Bankruptcy Nos. LA-82-06275(CA), LA-82-03248(CA).

22 B.R. 977 (1982)

In re Theodore LEE and Alice Lee, Debtors. In re Bobby L. RENFRO and Lois Jean Renfro, Debtors.

United States Bankruptcy Court, C.D. California.

September 16, 1982.

Attorney(s) appearing for the Case

Leslie A. Cohen of Robinson, Wolas & Diamant, Los Angeles, Cal., for trustee.

David J. Landecker, Santa Barbara, Cal., for debtors.


(Trustee's Objection to Claims of Exemptions)

CALVIN K. ASHLAND, Bankruptcy Judge.


At issue in both of these cases is whether California Code of Civil Procedure (CCP) Section 690(b) conflicts with 11 U.S.C. Section 522(b), or whether California has effectively declined to authorize the federal exemption scheme as provided for in § 522(b)(1).


Alice M. and Theodore H. Lee filed a joint Chapter 7 petition on April 19, 1982. Mr. Lee claimed exemptions under California law including a dwelling house exemption as authorized pursuant to CCP § 690.31; Mrs. Lee claimed federal exemptions pursuant to § 522. On June 8, 1982 the trustee in bankruptcy objected to the Lees' claimed homestead exemptions.

Bobby L. and Lois Jean Renfro filed a joint Chapter 11 petition on March 1, 1982. The case was converted to a Chapter 7 on April 8, 1982. Mr. Renfro claimed certain exemptions under California law including a homestead exemption; Mrs. Renfro claimed property exemptions under federal law pursuant to § 522. On July 9, 1982 the trustee objected to the Renfros' claimed exemptions.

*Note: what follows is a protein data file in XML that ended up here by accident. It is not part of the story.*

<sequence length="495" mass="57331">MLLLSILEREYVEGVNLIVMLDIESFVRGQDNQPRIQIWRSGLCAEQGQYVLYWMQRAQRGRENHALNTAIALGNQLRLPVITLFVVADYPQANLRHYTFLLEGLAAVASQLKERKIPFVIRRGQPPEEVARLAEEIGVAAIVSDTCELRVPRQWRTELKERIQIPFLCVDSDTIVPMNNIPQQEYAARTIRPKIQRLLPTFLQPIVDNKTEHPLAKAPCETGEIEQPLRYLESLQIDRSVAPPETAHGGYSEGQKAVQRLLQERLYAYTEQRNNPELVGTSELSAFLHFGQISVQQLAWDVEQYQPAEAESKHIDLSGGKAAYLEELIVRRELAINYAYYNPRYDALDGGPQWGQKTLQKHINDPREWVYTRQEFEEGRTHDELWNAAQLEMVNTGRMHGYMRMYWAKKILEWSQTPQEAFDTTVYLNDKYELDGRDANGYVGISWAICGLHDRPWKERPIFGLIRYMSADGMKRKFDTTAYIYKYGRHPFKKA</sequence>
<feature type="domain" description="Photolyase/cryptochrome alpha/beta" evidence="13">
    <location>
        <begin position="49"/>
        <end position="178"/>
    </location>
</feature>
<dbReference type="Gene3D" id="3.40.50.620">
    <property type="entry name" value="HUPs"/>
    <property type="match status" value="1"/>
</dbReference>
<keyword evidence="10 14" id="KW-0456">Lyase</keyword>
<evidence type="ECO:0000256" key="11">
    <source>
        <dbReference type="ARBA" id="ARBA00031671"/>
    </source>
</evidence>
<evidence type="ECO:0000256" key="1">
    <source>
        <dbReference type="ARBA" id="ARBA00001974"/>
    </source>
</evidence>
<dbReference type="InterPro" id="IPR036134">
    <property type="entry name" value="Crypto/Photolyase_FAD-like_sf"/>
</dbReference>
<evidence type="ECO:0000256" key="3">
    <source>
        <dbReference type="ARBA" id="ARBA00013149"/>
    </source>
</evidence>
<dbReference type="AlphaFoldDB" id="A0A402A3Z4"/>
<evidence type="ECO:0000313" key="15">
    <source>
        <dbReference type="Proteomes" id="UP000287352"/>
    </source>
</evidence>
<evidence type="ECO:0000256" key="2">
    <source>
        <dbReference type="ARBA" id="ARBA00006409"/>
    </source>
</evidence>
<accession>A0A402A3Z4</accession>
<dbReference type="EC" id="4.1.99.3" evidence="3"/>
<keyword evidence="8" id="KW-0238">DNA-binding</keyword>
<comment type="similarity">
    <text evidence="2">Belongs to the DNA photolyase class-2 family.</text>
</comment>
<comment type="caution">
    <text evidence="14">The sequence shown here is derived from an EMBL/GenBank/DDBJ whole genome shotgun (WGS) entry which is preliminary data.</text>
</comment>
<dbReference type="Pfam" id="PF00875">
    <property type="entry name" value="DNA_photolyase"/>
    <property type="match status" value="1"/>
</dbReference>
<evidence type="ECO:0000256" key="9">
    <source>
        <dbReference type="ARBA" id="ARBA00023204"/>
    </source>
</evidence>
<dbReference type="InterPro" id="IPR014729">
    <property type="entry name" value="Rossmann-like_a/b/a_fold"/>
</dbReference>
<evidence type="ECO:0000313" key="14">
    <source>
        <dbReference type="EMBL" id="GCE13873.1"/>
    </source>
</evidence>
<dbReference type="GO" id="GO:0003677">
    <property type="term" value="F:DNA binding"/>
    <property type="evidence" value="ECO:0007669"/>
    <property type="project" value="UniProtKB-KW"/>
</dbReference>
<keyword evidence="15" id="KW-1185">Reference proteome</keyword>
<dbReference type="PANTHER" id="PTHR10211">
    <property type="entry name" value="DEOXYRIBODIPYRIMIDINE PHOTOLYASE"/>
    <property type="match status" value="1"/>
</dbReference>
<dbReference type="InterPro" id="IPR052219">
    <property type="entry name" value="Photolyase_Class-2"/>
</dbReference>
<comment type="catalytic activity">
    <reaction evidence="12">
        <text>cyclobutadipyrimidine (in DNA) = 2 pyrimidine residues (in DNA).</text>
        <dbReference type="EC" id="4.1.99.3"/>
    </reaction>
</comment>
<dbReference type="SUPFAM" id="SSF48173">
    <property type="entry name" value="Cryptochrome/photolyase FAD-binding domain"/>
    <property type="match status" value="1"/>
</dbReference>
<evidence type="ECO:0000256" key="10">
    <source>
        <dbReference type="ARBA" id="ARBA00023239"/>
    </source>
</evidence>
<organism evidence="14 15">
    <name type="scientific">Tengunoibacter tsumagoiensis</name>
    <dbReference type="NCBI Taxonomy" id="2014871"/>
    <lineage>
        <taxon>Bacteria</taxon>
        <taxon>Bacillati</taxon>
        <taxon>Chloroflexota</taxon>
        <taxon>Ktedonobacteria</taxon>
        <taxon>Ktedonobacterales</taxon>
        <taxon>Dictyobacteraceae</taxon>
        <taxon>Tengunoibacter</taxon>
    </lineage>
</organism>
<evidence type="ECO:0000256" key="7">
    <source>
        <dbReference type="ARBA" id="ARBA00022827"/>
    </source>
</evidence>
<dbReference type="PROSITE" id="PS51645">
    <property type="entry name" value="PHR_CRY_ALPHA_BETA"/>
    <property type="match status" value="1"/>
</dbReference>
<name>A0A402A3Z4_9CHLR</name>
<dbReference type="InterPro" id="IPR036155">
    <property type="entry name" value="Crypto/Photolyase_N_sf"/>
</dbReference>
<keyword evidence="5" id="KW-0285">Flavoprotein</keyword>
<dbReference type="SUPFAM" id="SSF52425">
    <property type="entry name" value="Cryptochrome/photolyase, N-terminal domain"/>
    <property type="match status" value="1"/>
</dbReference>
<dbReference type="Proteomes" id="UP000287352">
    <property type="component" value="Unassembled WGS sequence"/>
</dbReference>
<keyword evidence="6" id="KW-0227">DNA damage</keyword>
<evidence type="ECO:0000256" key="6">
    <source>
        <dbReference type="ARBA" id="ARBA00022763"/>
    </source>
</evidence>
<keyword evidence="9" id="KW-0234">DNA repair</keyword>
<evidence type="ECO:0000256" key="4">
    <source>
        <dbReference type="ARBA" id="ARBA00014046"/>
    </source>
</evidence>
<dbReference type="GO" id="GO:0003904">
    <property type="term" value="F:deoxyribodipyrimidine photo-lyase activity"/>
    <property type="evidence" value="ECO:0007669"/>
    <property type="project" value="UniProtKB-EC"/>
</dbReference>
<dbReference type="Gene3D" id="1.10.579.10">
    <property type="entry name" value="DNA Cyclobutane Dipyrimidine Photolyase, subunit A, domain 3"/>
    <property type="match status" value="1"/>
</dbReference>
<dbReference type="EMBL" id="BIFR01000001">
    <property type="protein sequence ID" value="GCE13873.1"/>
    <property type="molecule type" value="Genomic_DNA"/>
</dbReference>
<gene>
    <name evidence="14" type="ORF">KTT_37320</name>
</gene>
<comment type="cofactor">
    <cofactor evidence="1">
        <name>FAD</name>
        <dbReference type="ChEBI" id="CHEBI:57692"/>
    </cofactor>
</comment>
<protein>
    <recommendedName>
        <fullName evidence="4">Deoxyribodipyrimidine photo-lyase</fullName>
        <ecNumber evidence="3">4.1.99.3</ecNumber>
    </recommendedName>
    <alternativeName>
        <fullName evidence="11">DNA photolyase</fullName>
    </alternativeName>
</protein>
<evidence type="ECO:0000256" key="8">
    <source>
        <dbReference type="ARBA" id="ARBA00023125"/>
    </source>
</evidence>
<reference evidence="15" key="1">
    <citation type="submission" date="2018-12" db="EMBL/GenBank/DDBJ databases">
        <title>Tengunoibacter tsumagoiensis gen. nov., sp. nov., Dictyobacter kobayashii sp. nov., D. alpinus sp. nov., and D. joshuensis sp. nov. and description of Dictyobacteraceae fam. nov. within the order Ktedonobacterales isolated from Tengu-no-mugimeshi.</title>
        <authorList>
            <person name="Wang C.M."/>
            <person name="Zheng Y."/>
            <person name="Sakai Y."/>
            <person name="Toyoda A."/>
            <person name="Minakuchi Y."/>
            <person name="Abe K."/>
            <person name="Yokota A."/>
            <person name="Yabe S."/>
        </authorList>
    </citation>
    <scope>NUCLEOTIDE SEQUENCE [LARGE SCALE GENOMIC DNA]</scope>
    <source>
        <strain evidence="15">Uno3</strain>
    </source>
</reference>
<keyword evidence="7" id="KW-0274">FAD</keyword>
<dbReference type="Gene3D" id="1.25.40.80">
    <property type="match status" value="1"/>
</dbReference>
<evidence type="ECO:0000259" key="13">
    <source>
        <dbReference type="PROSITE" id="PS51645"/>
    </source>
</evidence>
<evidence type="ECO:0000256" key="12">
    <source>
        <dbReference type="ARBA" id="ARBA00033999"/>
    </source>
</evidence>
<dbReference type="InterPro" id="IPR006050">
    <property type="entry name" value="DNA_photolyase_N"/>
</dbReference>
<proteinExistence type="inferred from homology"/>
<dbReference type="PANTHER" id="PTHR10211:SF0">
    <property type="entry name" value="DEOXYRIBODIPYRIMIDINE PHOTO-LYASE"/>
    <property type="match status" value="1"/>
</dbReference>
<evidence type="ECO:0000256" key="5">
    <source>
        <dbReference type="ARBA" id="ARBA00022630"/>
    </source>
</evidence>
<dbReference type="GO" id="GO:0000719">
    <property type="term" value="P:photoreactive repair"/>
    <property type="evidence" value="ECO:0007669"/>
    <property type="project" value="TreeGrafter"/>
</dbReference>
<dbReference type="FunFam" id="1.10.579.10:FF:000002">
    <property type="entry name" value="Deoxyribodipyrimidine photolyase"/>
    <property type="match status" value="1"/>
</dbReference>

In both the Lee and Renfro cases the trustee objected to the joint petitioners claiming exemptions under both state and federal law. The trustee argued that CCP § 690(b)(1) effectively prevents joint petitioners from claiming under both federal and state exemption schemes. The cases were consolidated for hearing purposes on the trustee's objections and a hearing was held on August 19, 1982. Leslie A. Cohen of Robinson, Wolas & Diamant appeared for the trustee. David J. Landecker appeared for debtors Lee and Renfro.



Section 522(b) sets up an option for debtors, allowing them to choose either those exemptions enumerated in § 522(d) or those provided by relevant state statute.

Section 522(m) specifically states that § 522 "shall apply separately with respect to each debtor in a joint case." There can be no question that each debtor in a jointly filed case may elect either the federal or state exemption programs. In re Ageton, 14 B.R. 833 (9th Cir. Bkrtcy. App. 1981); Matter of Cannady, 653 F.2d 210 (5th Cir. 1981); Cheeseman v. Nachman, 656 F.2d 60 (4th Cir. 1981); 3 Collier on Bankruptcy ¶ 522.04 (15th Ed. 1978).


The question then becomes whether California has effectively declined to authorize the federal exemptions provided in § 522(d). Section 522(b)(1) allows a state the opportunity to decline to authorize the federal exemption scheme and adopt its own list of allowable exemptions. California purports to do this in CCP § 690(b), which provides: